A school in Vermont  from my end.
The schools I’ve visited have been very appreciative. Teachers often follow up with classroom activities and schools have sent me letters, drawings and even an ebook the children created in response to my visit. And schools often order in copies of my books before and after my visit, so there’s a sales angle too. 

 Here’s what a couple of UK schools had to say about my virtual visits with them:

"The Skype session was fantastic and the children really enjoyed it. It was great to be able to get the children to write questions and then have answers to them. I would certainly recommend it to other teachers. The parents all heard about it when their children got home from school and it certainly impressed them." Cossington C of E Primary School, Leicestershire, UK 

  “We thought the session was fantastic - just what we needed, a real life author to give out the messages we continually say … It is a brilliant opportunity to speak with you virtually and move into the 21st century! … The session was very clear and just the right time for year 3.” Corrie Primary School, Manchester, UK 

I’m hoping that will encourage more schools to invite authors and illustrators into their classrooms. Virtual visits are no substitute for an author or illustrator visiting a school in person but, who knows, once schools have seen the benefits of a quick virtual visit, they might book a few more actual visits too

Jonathan Emmet is a children's author, paper-engineer, part-time astronaut and full-time fantasist working from home in Nottingham, England. You can find out more about him and his books here.


  1. I do know of a couple of other authors who do this and they do charge - a fraction of what they'd charge for a "real" visit. Do you no think a small charge is in order? After all, it is still time and effort!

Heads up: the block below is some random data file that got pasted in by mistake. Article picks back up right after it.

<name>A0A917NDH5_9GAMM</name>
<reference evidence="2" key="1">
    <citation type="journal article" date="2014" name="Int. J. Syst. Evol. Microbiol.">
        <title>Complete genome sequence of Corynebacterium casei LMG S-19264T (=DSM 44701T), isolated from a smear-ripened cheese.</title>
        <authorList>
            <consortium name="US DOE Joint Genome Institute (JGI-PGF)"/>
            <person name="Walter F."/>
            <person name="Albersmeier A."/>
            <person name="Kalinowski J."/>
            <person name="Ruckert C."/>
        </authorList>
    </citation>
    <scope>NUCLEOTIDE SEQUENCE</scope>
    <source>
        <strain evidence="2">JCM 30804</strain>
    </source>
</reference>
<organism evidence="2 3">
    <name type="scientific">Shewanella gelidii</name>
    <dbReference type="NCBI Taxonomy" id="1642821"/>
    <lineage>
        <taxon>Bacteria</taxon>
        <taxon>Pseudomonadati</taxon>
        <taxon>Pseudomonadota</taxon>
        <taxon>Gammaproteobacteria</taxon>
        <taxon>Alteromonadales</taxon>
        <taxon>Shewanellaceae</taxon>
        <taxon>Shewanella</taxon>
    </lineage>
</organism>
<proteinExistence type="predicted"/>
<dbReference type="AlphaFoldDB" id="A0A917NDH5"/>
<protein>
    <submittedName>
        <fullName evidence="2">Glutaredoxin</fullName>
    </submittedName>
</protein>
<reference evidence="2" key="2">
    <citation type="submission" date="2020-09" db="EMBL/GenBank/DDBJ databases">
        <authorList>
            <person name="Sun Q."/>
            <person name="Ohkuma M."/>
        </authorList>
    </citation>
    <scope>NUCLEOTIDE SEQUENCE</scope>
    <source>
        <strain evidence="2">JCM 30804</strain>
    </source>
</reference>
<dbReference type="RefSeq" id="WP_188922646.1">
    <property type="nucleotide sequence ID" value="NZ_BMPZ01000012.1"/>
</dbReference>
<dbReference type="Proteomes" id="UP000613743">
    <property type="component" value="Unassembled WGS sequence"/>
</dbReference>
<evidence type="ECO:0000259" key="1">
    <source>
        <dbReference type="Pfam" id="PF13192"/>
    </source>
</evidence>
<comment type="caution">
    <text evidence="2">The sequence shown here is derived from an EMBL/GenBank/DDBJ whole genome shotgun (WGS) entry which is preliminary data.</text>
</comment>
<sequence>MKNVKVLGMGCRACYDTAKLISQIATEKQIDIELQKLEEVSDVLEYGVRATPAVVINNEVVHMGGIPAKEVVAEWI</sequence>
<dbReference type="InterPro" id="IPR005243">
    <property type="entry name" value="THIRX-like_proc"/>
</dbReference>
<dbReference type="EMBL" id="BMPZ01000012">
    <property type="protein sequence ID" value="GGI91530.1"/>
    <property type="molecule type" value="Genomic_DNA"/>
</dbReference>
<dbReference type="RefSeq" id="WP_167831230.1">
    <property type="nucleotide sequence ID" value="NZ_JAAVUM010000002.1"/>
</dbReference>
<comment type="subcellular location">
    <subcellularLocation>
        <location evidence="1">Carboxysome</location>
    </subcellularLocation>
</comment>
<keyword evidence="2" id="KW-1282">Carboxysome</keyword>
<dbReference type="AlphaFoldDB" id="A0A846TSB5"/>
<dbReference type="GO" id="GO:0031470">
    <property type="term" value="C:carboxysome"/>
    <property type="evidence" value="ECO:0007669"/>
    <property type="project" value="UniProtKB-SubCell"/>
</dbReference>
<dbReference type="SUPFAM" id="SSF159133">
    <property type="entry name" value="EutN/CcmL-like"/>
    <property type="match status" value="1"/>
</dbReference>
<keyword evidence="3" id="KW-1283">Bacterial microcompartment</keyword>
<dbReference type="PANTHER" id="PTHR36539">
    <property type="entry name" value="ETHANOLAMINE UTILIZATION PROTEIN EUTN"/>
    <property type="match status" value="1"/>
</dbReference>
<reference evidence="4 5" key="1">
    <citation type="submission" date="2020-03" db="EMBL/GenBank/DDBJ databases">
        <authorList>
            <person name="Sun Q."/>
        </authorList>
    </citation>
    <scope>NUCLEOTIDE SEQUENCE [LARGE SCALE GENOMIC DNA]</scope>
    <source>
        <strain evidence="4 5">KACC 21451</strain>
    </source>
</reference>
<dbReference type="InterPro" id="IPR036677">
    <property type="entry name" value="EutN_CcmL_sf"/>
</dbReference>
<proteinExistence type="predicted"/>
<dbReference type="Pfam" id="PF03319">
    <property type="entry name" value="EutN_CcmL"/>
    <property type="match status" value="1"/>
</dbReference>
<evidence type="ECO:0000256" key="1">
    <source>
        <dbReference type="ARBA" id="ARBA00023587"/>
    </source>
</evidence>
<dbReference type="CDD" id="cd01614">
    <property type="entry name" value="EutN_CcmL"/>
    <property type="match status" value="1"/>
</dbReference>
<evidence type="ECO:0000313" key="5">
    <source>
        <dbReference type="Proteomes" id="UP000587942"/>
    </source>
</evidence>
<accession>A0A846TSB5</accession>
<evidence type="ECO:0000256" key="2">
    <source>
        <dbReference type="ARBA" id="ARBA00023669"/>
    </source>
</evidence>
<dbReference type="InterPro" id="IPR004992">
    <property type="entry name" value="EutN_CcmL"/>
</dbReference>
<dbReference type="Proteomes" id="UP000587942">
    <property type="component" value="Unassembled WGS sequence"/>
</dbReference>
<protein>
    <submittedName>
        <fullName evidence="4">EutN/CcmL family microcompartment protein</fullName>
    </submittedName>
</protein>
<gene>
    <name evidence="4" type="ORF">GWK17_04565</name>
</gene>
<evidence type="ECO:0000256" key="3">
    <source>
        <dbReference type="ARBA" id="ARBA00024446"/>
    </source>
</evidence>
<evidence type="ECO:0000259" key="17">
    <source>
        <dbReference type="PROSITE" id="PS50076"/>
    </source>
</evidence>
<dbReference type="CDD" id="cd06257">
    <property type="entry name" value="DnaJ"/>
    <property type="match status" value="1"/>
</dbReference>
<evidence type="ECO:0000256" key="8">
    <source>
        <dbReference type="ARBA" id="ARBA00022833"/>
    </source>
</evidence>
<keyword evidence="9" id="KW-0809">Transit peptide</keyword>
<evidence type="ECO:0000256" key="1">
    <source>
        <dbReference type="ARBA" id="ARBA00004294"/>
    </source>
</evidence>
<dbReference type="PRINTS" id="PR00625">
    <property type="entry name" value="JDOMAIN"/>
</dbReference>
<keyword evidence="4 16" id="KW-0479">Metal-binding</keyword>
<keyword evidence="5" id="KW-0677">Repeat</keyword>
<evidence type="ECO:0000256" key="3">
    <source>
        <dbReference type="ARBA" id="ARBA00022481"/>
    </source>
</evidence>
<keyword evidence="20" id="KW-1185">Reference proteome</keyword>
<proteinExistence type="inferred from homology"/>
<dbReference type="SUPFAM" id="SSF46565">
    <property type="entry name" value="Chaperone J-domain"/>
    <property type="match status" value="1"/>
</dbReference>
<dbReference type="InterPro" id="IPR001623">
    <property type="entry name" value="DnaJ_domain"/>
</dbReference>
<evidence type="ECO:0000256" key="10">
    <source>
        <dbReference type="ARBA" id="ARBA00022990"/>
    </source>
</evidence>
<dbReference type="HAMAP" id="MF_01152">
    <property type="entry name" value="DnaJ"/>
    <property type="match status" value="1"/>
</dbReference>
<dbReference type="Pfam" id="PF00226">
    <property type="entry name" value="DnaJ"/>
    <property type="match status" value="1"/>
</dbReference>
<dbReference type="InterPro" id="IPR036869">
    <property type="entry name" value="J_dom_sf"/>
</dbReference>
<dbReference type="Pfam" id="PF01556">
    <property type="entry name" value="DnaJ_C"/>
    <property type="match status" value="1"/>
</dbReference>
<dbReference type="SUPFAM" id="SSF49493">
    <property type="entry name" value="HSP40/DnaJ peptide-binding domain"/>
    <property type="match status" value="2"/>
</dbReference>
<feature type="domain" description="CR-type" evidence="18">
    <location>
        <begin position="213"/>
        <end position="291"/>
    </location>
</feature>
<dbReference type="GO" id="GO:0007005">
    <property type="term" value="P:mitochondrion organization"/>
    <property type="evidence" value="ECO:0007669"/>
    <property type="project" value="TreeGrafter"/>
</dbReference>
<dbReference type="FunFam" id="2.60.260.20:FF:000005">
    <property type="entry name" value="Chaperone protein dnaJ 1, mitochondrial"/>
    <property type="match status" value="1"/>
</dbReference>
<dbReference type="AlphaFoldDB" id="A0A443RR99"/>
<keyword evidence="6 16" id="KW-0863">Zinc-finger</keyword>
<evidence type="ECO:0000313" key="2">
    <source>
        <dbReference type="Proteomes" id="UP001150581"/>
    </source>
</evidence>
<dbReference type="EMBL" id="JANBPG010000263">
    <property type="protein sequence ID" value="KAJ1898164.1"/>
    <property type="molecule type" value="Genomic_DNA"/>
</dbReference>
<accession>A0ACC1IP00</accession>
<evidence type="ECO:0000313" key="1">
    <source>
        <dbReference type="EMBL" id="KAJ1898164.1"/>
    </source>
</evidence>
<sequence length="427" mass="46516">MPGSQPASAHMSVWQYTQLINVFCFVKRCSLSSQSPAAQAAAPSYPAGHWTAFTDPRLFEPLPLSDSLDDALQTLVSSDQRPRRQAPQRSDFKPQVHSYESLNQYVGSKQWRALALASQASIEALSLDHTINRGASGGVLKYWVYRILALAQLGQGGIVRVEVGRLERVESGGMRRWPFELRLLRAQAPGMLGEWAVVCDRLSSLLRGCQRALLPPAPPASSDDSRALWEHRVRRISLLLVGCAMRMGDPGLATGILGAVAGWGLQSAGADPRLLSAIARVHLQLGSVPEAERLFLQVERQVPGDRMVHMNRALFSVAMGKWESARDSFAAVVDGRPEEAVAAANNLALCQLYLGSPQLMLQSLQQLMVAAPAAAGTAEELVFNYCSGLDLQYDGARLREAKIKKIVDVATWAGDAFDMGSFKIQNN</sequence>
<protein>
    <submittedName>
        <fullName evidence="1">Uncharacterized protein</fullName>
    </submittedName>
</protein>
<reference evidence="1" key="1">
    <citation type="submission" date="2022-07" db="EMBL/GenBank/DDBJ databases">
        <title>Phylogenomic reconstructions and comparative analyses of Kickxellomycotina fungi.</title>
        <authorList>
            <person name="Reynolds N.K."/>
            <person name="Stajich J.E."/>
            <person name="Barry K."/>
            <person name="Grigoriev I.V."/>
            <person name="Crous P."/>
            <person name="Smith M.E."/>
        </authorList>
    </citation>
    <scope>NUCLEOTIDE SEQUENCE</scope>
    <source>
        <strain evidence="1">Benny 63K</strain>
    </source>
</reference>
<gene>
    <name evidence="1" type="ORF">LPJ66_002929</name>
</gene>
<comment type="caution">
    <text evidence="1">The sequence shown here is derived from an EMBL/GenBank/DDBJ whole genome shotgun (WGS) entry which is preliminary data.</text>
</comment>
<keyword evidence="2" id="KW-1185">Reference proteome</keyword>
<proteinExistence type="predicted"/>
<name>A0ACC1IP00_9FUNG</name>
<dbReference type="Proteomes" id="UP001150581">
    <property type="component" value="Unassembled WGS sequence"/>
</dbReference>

2. It does still take a little time and effort but so does answering readers' letters and emails - and I doubt there are many authors that charge to do that. Nevertheless I limit my own free skype visits to a maximum of two 20 minute visits a week and most weeks I only do one or none. Other authors might decide to limit them to one a month.

    I think one of the reasons author Skype visits have caught on in the US is that while US authors often charge for longer virtual visits, many (if not most) offer 15-20 minute visits for free. As I said in the post, all of the authors on Kate Messner's site offer free visits and if you go through the listings on the "Skype an Author Network" site you'll see that many (if not most) of the US authors listed there also offer free short visits.

    Although skyping has been practical in the UK for some time and there are a few UK authors offering visits (on a free or fee paid basis) it doesn't seem to have caught on over here in the same way. I think following the US "free sample" model could be the key to making the practice more popular.

    Speaking personally, another reason I'm happy to do a limited number of short visits for free is that I really enjoy doing them! They are a quick and easy way for me to interact with readers and a nice break from writing.

  3. Not only authors go virtual! All education system has been turned virtual. The model and idea of classroom has changed with the touch of technology.